Currently on “This Week in Stupid Trade Rumors,” I saw a story this evening on ESPN that the Phillies discussed offering the Cardinals their slugger Ryan Howard for three-time National League Most Valuable Player (and St. Louis institution) Albert Pujols. Not sure if the story is legit, since it quoted unnamed sources and featured a flat denial from Phillies general manager Ruben Amaro. Either way, the proposed trade is, for lack of a better word, retarded. If it did get discussed by Phillies’ brass, I’m going to assume it happened during some kind of drinking game or “Truth or Dare” contest.
The only thing more ridiculous than the Phillies soliciting the Cardinals for this sort of deal would be if St. Louis actually went for it. If I’m St. Louis and I get this call, I assume it’s some kids pulling a prank. You do not trade Albert Pujols, not under any circumstances. Not for Joe Mauer, not for Tim Lincecum (if the Giants could do that deal, I’d tell them to sign off on it tonight, maybe throw in Pablo Sandoval if that’s what it took) and certainly not for Ryan Howard.
I could probably list ten players I’d want on my team before Howard, a rather ordinary, one-dimensional player who just happens to hit the ball a mile. That’s really all he does, kind of like a left-handed version of Frank Thomas without the good batting average or career longevity. Howard didn’t get going until he was 25, is now 30 and with his large frame, I’d be surprised if he’s still going strong in five years. And players like him are fairly replaceable, even if he does have the same name as one of the characters on The Office, which seems like it should be good for some kind of promotional tie-in.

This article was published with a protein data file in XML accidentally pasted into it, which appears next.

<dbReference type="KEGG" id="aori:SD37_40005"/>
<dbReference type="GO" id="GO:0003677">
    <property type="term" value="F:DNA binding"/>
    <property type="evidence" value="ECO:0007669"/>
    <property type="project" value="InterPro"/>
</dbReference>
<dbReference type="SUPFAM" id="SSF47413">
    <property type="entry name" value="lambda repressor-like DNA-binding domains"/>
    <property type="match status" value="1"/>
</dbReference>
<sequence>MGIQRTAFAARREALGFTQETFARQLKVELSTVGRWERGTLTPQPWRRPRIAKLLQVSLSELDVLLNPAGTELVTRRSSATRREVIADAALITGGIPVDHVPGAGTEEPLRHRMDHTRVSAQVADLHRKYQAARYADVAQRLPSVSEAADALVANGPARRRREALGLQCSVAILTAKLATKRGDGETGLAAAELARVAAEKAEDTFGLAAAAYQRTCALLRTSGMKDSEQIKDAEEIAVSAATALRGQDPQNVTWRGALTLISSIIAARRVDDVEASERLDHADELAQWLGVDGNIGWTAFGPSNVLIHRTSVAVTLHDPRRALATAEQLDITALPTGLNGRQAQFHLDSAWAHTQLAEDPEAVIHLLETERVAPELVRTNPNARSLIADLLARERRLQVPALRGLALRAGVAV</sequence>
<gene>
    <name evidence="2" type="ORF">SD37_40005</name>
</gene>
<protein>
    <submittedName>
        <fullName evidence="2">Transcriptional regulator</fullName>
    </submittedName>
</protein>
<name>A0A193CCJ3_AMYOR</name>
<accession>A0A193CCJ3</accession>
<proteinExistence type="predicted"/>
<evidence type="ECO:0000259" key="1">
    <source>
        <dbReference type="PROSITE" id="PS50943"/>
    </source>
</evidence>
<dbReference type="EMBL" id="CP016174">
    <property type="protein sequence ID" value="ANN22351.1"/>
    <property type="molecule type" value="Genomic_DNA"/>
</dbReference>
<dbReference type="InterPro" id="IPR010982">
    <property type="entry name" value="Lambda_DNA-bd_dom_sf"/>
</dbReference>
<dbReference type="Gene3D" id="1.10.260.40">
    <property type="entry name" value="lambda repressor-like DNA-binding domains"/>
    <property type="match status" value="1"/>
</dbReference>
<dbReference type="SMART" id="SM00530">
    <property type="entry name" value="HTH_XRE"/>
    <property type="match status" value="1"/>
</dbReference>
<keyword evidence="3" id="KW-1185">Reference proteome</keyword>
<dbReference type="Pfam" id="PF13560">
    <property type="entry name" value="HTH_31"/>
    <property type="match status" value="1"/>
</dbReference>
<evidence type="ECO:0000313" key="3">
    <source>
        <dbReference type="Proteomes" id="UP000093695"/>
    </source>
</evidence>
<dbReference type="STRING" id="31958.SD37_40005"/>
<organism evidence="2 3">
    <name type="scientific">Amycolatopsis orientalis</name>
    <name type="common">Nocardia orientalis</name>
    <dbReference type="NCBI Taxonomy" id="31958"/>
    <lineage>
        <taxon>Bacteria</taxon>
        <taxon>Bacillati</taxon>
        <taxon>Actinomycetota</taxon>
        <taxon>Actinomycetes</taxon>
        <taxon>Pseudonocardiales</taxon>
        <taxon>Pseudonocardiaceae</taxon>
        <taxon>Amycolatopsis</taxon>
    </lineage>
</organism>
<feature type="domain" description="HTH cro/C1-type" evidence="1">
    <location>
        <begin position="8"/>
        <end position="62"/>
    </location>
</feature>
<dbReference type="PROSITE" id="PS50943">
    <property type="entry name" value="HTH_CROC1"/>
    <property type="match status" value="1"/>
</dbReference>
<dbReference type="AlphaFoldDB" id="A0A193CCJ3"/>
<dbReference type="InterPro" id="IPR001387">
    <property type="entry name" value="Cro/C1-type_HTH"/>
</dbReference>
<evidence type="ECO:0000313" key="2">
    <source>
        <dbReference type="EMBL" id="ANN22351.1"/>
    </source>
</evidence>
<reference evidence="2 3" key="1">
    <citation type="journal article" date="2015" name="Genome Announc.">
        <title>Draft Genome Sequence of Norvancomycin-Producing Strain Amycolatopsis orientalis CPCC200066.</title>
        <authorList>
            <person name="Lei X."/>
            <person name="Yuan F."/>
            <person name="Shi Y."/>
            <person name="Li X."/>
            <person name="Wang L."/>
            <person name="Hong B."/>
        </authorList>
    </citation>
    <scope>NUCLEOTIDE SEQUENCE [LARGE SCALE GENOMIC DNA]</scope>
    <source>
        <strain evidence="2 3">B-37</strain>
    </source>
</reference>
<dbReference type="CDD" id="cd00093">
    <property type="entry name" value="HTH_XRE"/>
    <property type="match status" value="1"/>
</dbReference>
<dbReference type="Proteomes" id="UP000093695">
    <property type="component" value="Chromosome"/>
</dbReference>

The ESPN story discussed proposed trades of players at the top of their games, like a Ted Williams-for-Joe DiMaggio swap that was once actually discussed between New York and Boston. Howard and Pujols are far less even, though.
I doubt Howard makes the Hall of Fame. On the other hand, Pujols is almost certainly a first ballot selection. He rates superior to Howard in pretty much every offensive category, notably career batting average (.334 to .279), on-base percentage (.427 to .360) and slugging percentage (.628 to .586, not that Howard suffers in this category, Pujols just happens to have the best slugging percentage of any active player, fourth best all-time, in fact.) In addition, Pujols is two months younger than Howard and essentially a once-in-a-generation talent. Unless a positive steroid test surfaces, count on Pujols eventually being classed with Hank Aaron, Ted Williams and Willie Mays.